The White House changed course on Thursday when President Donald Trump's acting chief of staff told reporters that yes, there had been a quid pro quo involved in delaying military aid to Ukraine. Then he sharply backtracked.
The arrangement didn't have anything to do with Trump's request that Ukrainian President Volodymyr Zelensky look into 2020 rival Joe Biden. Rather, Mick Mulvaney told reporters the delay in aid was tied to a Trump administration theory that Ukraine was involved in hacking the Democratic National Committee's servers in 2016.
Mulvaney reversed those statements later in the day, claiming the media spun his words and that the president never asked him to tie the aid money to the investigation of the server.
Republicans who support Trump have all echoed a similar refrain: There was no quid pro quo. But that message evolved from vehement denial, to embracing the help of foreign countries in rooting out corruption, to yesterday: Bargaining with aid in exchange for an investigation into domestic politics is normal.
.@GOPLeader: "There was no quid pro quo…I think Mick Mulvaney clarified his statement to be very clear…I take Mick Mulvaney at his word for clarification…I think Mick was very clear in cleaning up his statement." pic.twitter.com/ySjKcL8LUN
— CSPAN (@cspan) October 18, 2019
The allegation that Trump pressured Zelensky to dig up dirt on the former vice president in exchange for releasing $400 million already approved by Congress stems from an anonymous whistleblower complaint that prompted House Democrats to conduct an impeachment inquiry into the president.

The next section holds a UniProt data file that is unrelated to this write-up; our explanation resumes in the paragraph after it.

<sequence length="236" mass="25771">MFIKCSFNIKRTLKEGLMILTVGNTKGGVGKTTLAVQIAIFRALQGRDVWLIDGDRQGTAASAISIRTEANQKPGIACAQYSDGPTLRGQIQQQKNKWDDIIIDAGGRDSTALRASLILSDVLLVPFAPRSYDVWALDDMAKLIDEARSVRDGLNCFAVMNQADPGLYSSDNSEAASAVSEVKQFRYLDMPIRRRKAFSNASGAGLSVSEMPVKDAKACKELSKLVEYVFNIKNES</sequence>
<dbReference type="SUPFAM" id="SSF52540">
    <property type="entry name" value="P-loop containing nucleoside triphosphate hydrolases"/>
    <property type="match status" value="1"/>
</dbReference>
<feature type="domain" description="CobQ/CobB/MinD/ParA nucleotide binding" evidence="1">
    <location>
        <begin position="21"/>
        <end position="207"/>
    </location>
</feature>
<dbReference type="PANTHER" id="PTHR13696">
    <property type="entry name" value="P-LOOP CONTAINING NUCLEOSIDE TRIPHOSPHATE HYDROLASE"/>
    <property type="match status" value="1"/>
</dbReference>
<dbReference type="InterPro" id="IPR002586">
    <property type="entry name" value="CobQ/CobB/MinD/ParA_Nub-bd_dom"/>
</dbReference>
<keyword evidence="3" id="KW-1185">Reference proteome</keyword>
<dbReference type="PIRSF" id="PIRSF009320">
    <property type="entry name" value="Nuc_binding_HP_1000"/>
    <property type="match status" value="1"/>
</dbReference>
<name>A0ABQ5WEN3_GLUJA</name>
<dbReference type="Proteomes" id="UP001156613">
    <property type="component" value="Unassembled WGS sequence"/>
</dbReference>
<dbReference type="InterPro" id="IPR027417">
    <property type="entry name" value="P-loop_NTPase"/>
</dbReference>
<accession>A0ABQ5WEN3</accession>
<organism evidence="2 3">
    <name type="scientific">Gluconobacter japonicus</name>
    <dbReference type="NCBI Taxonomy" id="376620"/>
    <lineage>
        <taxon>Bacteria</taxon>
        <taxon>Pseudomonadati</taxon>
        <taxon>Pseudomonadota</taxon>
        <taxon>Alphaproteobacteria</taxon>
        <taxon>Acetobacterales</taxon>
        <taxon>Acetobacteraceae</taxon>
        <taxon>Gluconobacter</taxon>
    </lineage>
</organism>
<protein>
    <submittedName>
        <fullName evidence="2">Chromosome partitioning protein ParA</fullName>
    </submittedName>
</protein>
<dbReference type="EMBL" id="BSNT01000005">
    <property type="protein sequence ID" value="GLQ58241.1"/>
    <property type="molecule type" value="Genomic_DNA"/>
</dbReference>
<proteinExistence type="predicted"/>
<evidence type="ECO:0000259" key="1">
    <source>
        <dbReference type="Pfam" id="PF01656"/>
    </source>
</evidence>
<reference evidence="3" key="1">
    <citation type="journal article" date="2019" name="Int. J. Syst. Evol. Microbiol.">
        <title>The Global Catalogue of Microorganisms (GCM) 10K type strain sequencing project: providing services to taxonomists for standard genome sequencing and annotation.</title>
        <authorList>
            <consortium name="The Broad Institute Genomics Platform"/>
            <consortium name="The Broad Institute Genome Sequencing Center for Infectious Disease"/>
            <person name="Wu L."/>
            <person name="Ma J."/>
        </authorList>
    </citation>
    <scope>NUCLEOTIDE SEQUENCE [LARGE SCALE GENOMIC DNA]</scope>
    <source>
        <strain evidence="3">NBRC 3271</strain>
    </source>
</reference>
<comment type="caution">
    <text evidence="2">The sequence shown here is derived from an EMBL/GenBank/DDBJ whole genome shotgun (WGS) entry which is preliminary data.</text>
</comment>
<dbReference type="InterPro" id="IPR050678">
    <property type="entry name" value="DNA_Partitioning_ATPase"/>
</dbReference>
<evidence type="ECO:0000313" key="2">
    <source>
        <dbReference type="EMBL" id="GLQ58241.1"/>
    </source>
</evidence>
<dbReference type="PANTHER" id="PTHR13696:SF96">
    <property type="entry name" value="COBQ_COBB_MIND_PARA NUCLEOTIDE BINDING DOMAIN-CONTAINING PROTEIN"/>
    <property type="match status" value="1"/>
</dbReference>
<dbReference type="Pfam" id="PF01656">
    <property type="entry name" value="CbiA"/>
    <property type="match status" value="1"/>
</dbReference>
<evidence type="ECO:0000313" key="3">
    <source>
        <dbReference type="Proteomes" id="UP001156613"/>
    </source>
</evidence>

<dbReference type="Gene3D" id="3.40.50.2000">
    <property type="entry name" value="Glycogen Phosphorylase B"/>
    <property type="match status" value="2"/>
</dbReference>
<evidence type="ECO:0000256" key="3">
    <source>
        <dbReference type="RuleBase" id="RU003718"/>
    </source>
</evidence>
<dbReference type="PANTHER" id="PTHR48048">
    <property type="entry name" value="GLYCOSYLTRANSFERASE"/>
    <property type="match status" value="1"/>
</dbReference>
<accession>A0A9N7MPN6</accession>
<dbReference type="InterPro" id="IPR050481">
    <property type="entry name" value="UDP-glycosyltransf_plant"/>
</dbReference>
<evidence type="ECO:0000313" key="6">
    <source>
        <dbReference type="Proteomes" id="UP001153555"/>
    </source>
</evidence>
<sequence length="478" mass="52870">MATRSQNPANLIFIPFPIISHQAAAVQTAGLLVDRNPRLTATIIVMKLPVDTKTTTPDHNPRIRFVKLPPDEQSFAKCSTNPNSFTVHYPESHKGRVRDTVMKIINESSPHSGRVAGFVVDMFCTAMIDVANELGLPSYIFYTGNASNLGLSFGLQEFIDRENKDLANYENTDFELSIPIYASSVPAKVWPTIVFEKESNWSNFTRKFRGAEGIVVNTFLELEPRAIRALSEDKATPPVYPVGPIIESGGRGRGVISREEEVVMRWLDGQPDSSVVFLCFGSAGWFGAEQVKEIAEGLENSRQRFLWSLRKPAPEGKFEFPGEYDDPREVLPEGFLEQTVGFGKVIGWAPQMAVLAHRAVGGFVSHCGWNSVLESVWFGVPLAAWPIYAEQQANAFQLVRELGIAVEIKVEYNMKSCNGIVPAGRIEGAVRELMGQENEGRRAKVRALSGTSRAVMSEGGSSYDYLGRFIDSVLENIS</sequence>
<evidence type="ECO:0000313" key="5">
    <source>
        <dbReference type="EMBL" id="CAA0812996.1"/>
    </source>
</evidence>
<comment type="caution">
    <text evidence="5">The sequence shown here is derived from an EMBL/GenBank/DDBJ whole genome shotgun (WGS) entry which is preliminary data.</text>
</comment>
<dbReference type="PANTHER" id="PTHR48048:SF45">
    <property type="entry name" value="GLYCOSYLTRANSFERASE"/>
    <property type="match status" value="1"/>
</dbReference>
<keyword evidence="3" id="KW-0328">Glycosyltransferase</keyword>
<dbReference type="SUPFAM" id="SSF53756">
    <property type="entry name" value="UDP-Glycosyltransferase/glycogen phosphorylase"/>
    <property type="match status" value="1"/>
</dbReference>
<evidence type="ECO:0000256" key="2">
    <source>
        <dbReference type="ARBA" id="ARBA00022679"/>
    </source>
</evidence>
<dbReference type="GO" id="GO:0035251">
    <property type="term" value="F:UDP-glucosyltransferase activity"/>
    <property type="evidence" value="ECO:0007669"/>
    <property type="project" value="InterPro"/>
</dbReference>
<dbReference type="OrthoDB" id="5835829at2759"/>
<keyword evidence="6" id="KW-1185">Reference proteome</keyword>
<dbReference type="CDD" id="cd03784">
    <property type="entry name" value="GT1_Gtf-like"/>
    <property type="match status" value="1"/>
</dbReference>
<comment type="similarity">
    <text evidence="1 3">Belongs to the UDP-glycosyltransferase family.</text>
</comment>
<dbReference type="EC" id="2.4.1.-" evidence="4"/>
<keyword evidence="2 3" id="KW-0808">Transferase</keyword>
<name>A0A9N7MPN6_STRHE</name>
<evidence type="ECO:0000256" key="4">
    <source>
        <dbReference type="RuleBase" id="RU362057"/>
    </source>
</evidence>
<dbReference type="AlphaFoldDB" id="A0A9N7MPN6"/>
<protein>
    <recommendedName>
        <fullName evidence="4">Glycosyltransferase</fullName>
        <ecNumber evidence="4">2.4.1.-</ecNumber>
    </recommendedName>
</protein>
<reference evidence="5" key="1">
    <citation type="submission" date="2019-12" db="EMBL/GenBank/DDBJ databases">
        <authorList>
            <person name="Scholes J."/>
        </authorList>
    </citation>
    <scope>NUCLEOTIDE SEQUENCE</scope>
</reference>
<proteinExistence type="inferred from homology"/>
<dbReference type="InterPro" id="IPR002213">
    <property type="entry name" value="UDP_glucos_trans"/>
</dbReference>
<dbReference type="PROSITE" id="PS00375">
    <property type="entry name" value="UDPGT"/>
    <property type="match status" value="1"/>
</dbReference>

The whistleblower said officials were concerned Trump "is using the power of his office to solicit interference from a foreign country in the 2020 U.S. election." In a summary put out by the White House of a July 25 call, Trump asked Zelensky to "look into" Joe and Hunter Biden.
Trump has pushed the claim, without any credible evidence, that the former vice president pressured Ukraine to fire a prosecutor to help his son, who at one time on the board of a Ukrainian energy company.
Democrats said if Trump dangled that aid in front of Zelensky in exchange for help in the 2020 election, it would be serious misconduct.
Trump called it a "perfect call" with Zelensky. But critics have honed in on this line from the partial transcript: "I would like you to do us a favor though," Trump said.
That request came after Zelensky indicated Ukraine wanted to purchase military equipment. Trump went on to ask Zelensky to look into details a hacking of the DNC prior to the 2016 election that was linked back to Russia.
First, Trump and his allies maintained for weeks that there was zero quid pro quo to be found in the call.
“I’ve read the transcript in its entirety. It shows that there was no quid pro quo," said Sen. Chuck Grassley, R-Iowa, after the White House's summary was released. "The Ukrainian president admitted problems with corruption in the country and agreed that the issue at hand warranted looking into further."
“What a nothing (non-quid pro quo) burger,” tweeted Sen. Lindsey Graham, R-S.C. “Democrats have lost their minds when it comes to President @realDonaldTrump.”
Democrats, meanwhile, said there was corruption, whether the pressure was explicit or implicit that Ukraine should cooperate in exchange for aid.
But as more details were released from closed-door testimony of Trump administration officials before Congress, the "no quid pro quo" defense seemed to weaken.
Text messages released by House Democrats show diplomats discussing the issue of quid pro quo. William Taylor, a U.S. diplomat in Ukraine, said it was “crazy to withhold security assistance” to Ukraine in exchange for “help with a political campaign.”
Ambassador to the European Union Gordon Sondland responded that the assertion was “incorrect” about Trump’s intentions. “The President has been crystal clear no quid pro quo’s of any kind,” Sondland said.
Trump then added China into the mix when he said that the trade rival should also look into the Bidens, days before he was set to negotiate a trade deal with Chinese officials.